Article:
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And another: ‘Have Scientists Been Overestimating our Toll on Reef Sharks?’

Shark populations are declining worldwide and  shark awareness and conservation is necessary. However, some interesting news from a recently published paper suggests that we might be overestimating the density of sharks required on reefs to resemble pristine reefs. This is very exciting, as shark researchers and conservationists’ goals are now potentially more realistic. Read more in this short (650 words, […]

By |March 30th, 2017|Categories: conservation, Overfishing, sharks|Tags: , , |0 Comments

Fish pee on coral reefs in the Caribbean makes Canadian Broadcasting Company

An interview I did a few months ago for Quarks and Quirks on CBC radio recently aired.  Yes, of course, it is more about fish pee, but I thought I would post it all the same.  It is pretty funny. Scroll down a bit for the actual interview.

What Fish are Left in the Caribbean?

Cool new study by John Bruno’s lab at the University of North Carolina. They surveyed sites across the Caribbean region and use these data to project back to how many fish there used to be before the fishing pressure. Here is a video summary of the paper from the authors, including footage from The Bahamas. Also, some popular press […]

By |March 2nd, 2017|Categories: Overfishing, sharks|0 Comments

Great news for the world’s marine mammals

I am always excited to report positive news (reported at length here).  Starting in the new year, the U.S. National Oceanic and Atmospheric Administration (NOAA) will require countries exporting seafood to the United States to demonstrate that their fisheries comply with the U.S. Marine Mammal Protection Act (MMPA).  The US is the world’s largest seafood importer and the MMPA is among […]

By |December 20th, 2016|Categories: Current Events, Endangered species, Marine Mammals, Overfishing, Policy|1 Comment

Recent work on Nassau Grouper spawning aggregations asks us to rethink current fishing regulations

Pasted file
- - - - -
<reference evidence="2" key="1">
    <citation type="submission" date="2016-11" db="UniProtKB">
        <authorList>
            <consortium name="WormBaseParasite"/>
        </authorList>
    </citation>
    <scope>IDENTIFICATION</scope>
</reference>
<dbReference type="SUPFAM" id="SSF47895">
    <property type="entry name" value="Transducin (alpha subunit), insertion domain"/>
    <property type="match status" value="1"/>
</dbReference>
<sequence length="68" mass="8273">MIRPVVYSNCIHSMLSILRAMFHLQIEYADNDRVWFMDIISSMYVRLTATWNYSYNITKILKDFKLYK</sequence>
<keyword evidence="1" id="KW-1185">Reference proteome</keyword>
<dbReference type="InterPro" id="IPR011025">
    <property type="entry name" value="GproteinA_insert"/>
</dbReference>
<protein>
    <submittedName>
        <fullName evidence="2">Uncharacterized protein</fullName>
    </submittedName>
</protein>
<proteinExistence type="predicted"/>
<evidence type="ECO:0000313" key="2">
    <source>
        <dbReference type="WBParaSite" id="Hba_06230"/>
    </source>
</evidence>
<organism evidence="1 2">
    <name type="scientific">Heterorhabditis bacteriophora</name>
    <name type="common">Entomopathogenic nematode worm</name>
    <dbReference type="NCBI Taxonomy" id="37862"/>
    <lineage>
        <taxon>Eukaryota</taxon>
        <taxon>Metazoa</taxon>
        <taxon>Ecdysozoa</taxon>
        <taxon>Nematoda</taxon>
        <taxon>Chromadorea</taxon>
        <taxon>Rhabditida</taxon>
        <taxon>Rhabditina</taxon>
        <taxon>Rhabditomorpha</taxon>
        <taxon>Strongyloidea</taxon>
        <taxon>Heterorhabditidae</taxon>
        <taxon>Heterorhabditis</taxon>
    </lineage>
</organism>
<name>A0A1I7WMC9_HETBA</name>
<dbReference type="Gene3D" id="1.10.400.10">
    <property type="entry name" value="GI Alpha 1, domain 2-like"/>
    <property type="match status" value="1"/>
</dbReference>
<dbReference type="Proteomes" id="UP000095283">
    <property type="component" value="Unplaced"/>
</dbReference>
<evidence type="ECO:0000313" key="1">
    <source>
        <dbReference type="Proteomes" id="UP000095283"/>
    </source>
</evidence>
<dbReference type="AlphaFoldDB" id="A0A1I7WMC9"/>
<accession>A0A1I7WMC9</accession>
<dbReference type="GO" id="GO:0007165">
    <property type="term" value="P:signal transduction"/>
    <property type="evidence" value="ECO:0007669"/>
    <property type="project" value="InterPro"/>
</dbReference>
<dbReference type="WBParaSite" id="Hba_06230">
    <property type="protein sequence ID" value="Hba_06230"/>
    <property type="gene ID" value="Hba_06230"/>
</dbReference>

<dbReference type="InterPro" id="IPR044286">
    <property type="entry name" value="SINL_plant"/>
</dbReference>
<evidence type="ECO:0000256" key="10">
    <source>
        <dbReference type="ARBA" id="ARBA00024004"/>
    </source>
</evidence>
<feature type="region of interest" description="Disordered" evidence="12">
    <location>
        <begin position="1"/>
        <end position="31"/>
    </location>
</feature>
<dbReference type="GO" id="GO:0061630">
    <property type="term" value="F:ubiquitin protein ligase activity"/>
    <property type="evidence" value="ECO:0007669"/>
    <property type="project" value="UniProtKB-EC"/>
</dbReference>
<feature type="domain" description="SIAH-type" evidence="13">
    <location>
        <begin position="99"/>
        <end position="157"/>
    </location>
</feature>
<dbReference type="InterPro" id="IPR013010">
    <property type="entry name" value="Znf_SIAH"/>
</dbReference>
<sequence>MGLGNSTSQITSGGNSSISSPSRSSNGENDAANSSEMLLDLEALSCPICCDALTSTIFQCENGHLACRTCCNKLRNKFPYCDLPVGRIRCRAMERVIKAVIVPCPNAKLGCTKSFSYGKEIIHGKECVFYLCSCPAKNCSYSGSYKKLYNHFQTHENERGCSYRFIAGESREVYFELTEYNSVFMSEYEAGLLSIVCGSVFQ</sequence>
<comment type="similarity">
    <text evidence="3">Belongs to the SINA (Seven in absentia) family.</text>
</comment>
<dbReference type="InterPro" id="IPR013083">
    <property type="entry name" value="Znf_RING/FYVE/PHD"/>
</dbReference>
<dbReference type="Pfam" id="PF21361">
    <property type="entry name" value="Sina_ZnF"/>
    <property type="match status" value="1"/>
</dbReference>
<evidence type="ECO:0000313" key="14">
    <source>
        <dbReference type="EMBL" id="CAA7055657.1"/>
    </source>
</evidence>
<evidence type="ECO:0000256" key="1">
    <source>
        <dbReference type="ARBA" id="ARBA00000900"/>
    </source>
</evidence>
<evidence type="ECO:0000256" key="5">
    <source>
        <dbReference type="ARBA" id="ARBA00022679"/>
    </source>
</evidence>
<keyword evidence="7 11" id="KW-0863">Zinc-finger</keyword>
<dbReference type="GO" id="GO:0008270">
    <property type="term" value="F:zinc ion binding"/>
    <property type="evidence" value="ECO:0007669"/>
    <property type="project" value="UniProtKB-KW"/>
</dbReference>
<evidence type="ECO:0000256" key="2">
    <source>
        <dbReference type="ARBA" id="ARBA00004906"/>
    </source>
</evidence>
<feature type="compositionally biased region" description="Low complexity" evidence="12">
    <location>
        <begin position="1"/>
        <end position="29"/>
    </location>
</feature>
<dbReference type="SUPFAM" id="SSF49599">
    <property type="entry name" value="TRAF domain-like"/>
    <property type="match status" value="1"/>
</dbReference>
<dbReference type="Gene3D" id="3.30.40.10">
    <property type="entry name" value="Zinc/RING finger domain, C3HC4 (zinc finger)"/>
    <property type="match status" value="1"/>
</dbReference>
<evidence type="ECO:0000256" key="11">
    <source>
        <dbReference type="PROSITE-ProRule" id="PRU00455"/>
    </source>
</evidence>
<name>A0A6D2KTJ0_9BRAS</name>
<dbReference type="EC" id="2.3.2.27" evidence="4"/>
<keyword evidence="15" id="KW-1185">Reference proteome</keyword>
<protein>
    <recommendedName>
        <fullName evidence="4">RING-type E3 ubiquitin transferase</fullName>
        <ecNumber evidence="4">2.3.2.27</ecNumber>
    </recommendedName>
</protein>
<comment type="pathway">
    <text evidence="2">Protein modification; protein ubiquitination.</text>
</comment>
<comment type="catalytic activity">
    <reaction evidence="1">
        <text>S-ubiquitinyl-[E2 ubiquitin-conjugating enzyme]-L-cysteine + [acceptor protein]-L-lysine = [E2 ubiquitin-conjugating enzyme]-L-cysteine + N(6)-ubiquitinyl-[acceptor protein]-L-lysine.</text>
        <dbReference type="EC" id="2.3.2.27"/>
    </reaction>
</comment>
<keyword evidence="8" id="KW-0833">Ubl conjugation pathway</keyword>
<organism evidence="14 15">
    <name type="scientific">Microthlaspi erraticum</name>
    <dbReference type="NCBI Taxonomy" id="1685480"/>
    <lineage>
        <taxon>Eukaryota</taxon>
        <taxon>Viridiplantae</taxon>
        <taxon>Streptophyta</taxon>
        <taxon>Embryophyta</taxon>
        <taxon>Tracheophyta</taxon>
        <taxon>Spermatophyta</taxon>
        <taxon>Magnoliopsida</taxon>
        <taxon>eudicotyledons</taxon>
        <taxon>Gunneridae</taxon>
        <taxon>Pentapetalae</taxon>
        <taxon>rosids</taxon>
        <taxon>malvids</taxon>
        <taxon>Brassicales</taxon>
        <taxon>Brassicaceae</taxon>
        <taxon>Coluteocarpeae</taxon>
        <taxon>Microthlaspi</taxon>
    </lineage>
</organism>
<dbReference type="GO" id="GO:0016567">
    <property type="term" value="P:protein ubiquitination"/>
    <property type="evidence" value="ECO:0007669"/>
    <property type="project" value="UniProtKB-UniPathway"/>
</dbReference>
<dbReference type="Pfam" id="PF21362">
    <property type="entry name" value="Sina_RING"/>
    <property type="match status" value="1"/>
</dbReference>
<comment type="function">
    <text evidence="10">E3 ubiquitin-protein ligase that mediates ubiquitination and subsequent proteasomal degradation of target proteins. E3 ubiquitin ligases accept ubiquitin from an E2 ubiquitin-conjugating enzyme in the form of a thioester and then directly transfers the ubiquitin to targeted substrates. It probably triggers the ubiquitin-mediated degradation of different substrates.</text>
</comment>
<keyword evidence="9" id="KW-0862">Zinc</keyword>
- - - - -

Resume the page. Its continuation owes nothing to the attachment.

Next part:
An exciting new publication just came out helping us better understand Nassau grouper populations in The Bahamas (article here). Using acoustic telemetry data, Dr. Craig Dahlgren and others recorded the movements of different sized Nassau grouper to examine when and where individuals would migrate to spawning aggregations. They found that individuals did not migrate to aggregation sites until they were 54 cm in total body length, suggesting a new and increased minimum size limit for fishing regulations on Nassau grouper. To illustrate, current Bahamian regulation permits a minimum catch size of 3 lbs (1.36 kg), which in our own work on Nassau grouper, we have found individuals to weigh over this amount  at 43 cm, ~10 cm less than their potential size of maturation. Furthermore, their movement data also suggests that individuals migrating for the first time were slower than ‘seasoned’ individuals but their swimming speeds were similar on their return home suggesting migration movement behaviors may be learned.
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Hilarious new educational film on our research in Haiti – in Haitian Creole

We have been working with Loggerhead Productions for the past few years on creating films and documentaries about our work in Haiti.  Recently Matt just finished a new education film on our local work in Haiti that we will be distributing around to schools and communities in the area where we are working around Ile A Vache, Haiti.

Fishing reduces fish pee on coral reefs

Yup, more about fish pee.  As a follow-up to work we have been conducting on the importance of fish excretion (pee) for coastal tropic ecosystems, we describe in a recent study how fishing pressure is reducing this source of nutrients by nearly half on coral reefs across the broader Caribbean. This study highlights an alternative way in which human […]

World squid and octopus populations on a rise

Finally some good news.  With all the drastic changes that are occurring in the worlds oceans, there are clear winners and losers.  A recent article has provided definitive proof that all cephalopods, a group that includes octopus, squid, and cuttlefish, are clear winners. Researchers concluded that cephalopods from New England to Japan have boomed since the 1950s.  What is interesting […]

By |July 29th, 2016|Categories: Climate Change, Current Events, Food, Global change, Overfishing|0 Comments

Lessons from the International Coral Reef Symposium: “We Must Reduce Carbon Emissions”

Last week some 3000 coral reef scientists, including the world’s foremost leaders in all aspects of coral reef ecosystems, met in Honolulu to discuss the fate of coral reefs.  The goal of this convention, which is held every four years, was to focus on positive action towards improving reef ecosystems. Unfortunately, when studying coral reefs it is difficult to be optimistic. […]

New Reefs Are Born: ampil pipi poisson

As an extension of our on-going research in Haiti, we recently kicked off a new artificial reef project.  Working with local fishers, we have constructed two clusters of artificial reefs, one of which the locals will actively use for harvesting fishes and the other that they will collectively protect from fishing. Building on what we have learned from other projects, we have chosen to […]

By |June 18th, 2016|Categories: Artificial Reefs, Education, Featured, Fish, Haiti, Overfishing, seagrass|0 Comments